The time will pass anyway, of that we can be certain. Let’s make it time well spent!

Grappling with the “100/0 Principle”

“When you argue with reality, you lose – but only 100% of the time.” – Byron Katie

I said I’d revisit the book The 100/0 Principle, and so I shall.  I’ve been thinking about it quite a bit lately.  One of the questions in the book is “Would you rather be right, or would you rather be happy?”  Honestly, I’d rather be both.  But let’s suppose it’s one or the other. Happy, sure. Obviously I’m tipped that way…

One of the points made in the book is that sometimes we get so busy defending our beliefs/opinions and what we “know” is right, that we lose the relationship for the sake of confirming our expectations.  The ACT literature takes this on too, and asks us to hold our beliefs a little more loosely, so that we are open to other perspectives and interpretations.  A lot of the time, we hold beliefs about ourselves and other people: I’m not a morning person, he’s shy, I’m a procrastinator, etc. that  paint with a broad brush and create expectations that we often fail to question. We fall into ruts and describe ourselves and others in predictable ways, and stay within the limits of what we say we (or they) are all about.  If I’m “not a morning person”, but I want a job that will require that I get up early, I have to decide how important my identity as a night owl really is.  If I begin waking up full of energy, then I’m “wrong” about who I am. It’s outside my comfort zone.  Yes, we can all change, but as I said before, often we don’t care for changing, even if it’s in the service of something good.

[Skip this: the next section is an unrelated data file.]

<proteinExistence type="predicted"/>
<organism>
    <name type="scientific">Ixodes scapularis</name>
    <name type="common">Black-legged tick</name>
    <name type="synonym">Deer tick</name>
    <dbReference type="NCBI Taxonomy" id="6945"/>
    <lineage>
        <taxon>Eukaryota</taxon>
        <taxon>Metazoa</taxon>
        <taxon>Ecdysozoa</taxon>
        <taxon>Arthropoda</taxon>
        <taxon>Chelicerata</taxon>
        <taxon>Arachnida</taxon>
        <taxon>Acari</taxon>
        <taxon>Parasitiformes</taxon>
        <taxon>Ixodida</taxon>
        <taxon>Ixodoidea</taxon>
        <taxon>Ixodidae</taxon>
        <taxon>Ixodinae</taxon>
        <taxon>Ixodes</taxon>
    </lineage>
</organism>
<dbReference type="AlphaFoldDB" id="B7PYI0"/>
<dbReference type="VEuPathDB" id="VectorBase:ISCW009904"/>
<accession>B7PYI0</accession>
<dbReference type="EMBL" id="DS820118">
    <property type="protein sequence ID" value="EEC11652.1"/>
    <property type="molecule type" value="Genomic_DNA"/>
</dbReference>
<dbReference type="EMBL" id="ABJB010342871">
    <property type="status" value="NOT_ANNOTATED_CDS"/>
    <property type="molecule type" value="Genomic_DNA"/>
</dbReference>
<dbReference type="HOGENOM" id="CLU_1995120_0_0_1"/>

The quote for today is true – when you argue with what is, you’re always wrong.  However, I also want us to challenge our assumptions about what is.  Sometimes our belief about reality is not actually reality. Sometimes we think we can’ t possibly do a thing to change something because it’s just a fact, and we resign ourselves to it, or actively work to accept it.  This might be helpful, or it might not.

So how does this relate to 100/0?  Well, the basic idea of the book, as I read it,  is that success in life is largely dependent upon your relationships with other people. And that if you want good relationships, it’s up to you to make them that way.  So, if you and your boss don’t see eye to eye, or  your marriage is on the rocks, or you constantly squabble with family members, you have to decide if you want the relationship to succeed. And if you do, it’s up to you to put 100% effort into it, and expect 0% from the other person.

That’s right. Nothing! Nada. Zip, zilch, big fat goose egg. The other person can make absolutely no effort to change or improve or treat you nicely, and guess what?  You give them 100% anyway. You treat them with respect and kindness and you hold up your end of the relationship with steadfast determination.


When I first read this, I thought this man was a bit touched. I’m typically of the mindset that relationships are two-way streets, with both partners giving some. It’s going to vary, sure. Sometimes it’s 50%/50%, sometimes it’s 80%/20%, you get the idea. But the idea of a consistent “I give all, and expect nothing” mentality sort of grated on me. Shouldn’t I demand respect? Shouldn’t the other person meet me at least partway? Isn’t it “enabling” bad behavior to expect nothing of someone close to you? I am not interested in being a doormat!

To tie in my little picture for today, this 100/0 notion was way outside my comfort zone.  I’ve read the book a few times now (it’s a very quick read).  It is about more than just “giving all” – it describes learning to listen and seeing the perspective of another person, and gives helpful notions for building better relationships.   I came to understand that, even though in the short-term, you are giving 100% and expecting nothing, in the long term, what typically happens is that the relationship improves because your perspective has improved.  You’re happier because your happiness is no longer tied to the other person meeting your expectations. This leads to the other person’s attitude and behavior changing, and they start to give more to make the relationship function better.